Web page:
All ballet, jazz, lyrical, modern, contemporary, tap, and acro dancers must wear hair parted on the left and gathered securely in a low bun. Begin with slightly damp hair: Work in enough hair gel that the roots and the ends are fairly saturated. The purpose of gel near the hairline is to keep wisps (baby hairs) down. When wisps are not gelled down the stage lights will illuminate them, creating a ‘lion’ look. Gel at the ends of the hair is necessary to further aid in cementing the bun to the head. If a bun begins to flop around on stage the audience will be distracted. Create a part directly above your child’s left eye, comb the hair so it lays flat, and secure it in a low ponytail with a no-slip rubber band. (Goody and Scunci make no-slip rubber bands, and are available at any drug store.) A low pony means as low as possible, or exactly where the hairline meets the neck. Twist the hair as you wrap it around the base of the ponytail. Use large bobby pins for anchoring, and smaller bobby pins for details (the smaller pieces of hair that pop out). This will be a major process if your child’s hair is layered. Once it’s nearly in place and looking like it should, wrap a hair net around the entire bun. You will need to fold it over and encase the bun numerous times until there is no net left. Finish by securing a few more bobby pins in the bun. Be sure you have purchased bobby pins and hair nets that match your child’s hair color. Hip Hop dancers may wear their hair in any style that does not distract. Hats or head bandanas must be secured with pins. Dancers transitioning from a ballet to a hip hop dance may wear hair pieces pinned to their bun, but they must be very secure. NOTE: If you have purchased fake hair to add to a bun for quick changes into tap or hip hop be certain the fake hair is SECURE. Do not let your child be the one whose fake hair gets kicked around the stage!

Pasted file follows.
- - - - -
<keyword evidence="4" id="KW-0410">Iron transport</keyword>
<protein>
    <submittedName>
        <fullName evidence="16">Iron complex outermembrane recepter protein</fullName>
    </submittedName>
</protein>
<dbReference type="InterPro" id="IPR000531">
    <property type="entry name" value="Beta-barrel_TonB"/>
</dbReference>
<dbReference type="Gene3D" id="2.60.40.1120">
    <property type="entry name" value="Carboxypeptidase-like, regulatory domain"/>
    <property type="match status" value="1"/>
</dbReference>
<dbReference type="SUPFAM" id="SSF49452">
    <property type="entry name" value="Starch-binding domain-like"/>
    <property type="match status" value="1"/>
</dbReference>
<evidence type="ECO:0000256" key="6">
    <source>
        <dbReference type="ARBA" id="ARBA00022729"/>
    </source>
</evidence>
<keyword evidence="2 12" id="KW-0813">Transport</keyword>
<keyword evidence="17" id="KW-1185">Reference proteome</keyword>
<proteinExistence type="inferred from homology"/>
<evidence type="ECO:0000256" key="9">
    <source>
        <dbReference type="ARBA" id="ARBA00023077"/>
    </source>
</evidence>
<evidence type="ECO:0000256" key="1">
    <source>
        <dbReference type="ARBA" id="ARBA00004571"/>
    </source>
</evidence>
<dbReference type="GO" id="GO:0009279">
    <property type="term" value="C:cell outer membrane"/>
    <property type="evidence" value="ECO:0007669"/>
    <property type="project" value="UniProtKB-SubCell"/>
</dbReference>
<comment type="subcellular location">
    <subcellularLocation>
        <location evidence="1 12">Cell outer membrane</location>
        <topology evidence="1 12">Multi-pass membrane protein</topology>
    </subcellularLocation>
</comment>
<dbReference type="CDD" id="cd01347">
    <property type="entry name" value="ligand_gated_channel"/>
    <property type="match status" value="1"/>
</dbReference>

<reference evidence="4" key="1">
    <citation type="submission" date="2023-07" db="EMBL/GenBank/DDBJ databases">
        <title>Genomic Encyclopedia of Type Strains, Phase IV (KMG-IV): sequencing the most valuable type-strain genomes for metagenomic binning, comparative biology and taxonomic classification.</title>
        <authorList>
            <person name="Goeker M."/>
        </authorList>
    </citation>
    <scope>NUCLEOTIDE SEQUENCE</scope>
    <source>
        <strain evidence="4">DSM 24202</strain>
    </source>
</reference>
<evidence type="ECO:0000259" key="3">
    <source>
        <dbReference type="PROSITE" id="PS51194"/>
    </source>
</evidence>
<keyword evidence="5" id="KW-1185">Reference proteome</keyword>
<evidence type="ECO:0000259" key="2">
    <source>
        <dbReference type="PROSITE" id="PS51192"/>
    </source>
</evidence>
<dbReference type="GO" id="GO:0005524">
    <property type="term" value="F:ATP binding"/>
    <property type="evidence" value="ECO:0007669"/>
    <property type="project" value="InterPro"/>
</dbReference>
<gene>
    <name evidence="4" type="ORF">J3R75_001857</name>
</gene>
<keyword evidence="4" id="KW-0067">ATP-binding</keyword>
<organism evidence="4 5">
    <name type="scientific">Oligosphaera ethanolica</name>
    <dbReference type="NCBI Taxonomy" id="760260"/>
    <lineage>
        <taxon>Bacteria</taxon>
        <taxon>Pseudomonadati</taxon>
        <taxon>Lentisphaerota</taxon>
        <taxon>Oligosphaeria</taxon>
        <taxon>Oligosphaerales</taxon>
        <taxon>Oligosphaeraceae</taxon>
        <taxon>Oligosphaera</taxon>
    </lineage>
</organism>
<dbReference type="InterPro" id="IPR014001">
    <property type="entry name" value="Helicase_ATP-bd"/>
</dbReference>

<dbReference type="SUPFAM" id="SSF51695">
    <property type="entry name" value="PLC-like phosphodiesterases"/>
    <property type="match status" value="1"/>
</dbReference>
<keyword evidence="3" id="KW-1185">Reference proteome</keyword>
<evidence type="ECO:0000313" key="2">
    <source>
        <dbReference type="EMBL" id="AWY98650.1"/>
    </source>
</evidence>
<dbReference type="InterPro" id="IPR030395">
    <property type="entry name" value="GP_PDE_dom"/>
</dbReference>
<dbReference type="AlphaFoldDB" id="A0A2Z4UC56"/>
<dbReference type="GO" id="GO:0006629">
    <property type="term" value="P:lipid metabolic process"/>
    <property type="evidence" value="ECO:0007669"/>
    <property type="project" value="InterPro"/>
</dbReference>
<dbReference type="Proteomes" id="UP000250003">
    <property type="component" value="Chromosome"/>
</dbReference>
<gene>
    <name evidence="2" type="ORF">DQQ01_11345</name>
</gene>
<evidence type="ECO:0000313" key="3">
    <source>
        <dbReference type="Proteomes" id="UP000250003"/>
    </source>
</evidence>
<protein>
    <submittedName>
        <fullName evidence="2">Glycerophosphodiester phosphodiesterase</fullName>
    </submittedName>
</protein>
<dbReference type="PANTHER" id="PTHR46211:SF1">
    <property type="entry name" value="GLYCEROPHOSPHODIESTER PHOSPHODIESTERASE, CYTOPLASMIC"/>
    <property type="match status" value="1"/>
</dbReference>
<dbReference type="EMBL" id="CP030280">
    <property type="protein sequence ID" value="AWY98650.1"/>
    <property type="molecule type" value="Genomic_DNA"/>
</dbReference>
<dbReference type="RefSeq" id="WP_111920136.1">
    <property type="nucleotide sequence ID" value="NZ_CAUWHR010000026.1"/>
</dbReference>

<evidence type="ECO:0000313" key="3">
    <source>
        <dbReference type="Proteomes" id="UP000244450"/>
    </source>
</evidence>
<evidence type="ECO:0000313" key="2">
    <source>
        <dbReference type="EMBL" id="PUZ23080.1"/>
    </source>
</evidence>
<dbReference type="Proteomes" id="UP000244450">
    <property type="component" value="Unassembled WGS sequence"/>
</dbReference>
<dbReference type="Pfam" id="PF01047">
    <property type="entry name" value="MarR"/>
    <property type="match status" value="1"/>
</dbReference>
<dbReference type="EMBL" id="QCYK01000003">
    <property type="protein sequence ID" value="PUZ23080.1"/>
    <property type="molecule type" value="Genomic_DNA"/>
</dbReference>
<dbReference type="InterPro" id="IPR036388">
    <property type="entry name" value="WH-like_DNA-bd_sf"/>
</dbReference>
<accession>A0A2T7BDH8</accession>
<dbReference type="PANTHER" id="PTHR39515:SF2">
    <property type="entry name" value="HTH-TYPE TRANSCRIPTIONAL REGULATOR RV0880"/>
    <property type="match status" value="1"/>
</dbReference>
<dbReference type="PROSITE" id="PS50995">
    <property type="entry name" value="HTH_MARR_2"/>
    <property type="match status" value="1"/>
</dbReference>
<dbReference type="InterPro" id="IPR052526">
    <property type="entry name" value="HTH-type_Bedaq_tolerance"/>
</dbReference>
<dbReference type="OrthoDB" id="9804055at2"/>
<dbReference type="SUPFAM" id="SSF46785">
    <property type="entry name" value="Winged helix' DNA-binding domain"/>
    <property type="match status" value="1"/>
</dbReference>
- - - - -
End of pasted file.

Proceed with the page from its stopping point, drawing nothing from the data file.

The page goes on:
Brown shadow, black mascara, rose-colored blush, deep rose or wine-colored lipstick, a matching wine lip liner: Stage make up will look heavier than everyday make up because stage lighting is brighter than everyday light. The goal of stage make-up is to prevent the kids from looking washed out. Make-up is part of the performance process, and not unique to our studio. If you are concerned about your child wearing make-up please contact me directly, Kelly@pacificwestperformingarts.com Use base and powder that match your child’s skin tone. Very young dancers need not use base, though it does make blush and eye shadow application much easier. Apply the base to the entire face, including lips and eyelids. Do the same with the powder. Apply blush to the apples of the cheeks and blend well. (Have your child smile and the fullness that is created or “apple” is where the blush should primarily go. This will create a look that is achieved naturally when the face is flushed from exercise. Blend the edges so you have not created a doll-face.) Blush should be a deep pink or rose color. Avoid browns or orangey pinks.
Put a darkish brown eye shadow over the entire lid and in the crease. (Older dancers may attempt a more dramatic eye: Black eye liner (for the upper lid) should begin lightly at the inner corner and extend VERY SLIGHTLY beyond the outer corner of the eye, angled up toward the end of the brow. You can add a bit of black eye shadow to the wing to blend it into the brown of the lid. Add a touch of silver or very light blue to the inner part of the lid.) Use an eyelash curler if your child’s lashes are long, and add numerous coats of mascara.
Lipstick and lip liner are the most vital elements of stage make up. To apply, dab on a small amount of lipstick to ‘wet’ lips, line the lips with the liner and, again with liner, completely fill them in. (Sometimes you may have to draw on your hand with the liner to get it started.) Apply more lipstick to the top and blot. Be sure to reapply lipstick after eating and just before performing. BIG HINT: Do the lipstick after the costume is on, especially if you must put it on over your dancer’s head.
We strongly suggest you practice doing a bun and applying stage make-up before your child’s In-House Dress Rehearsal day.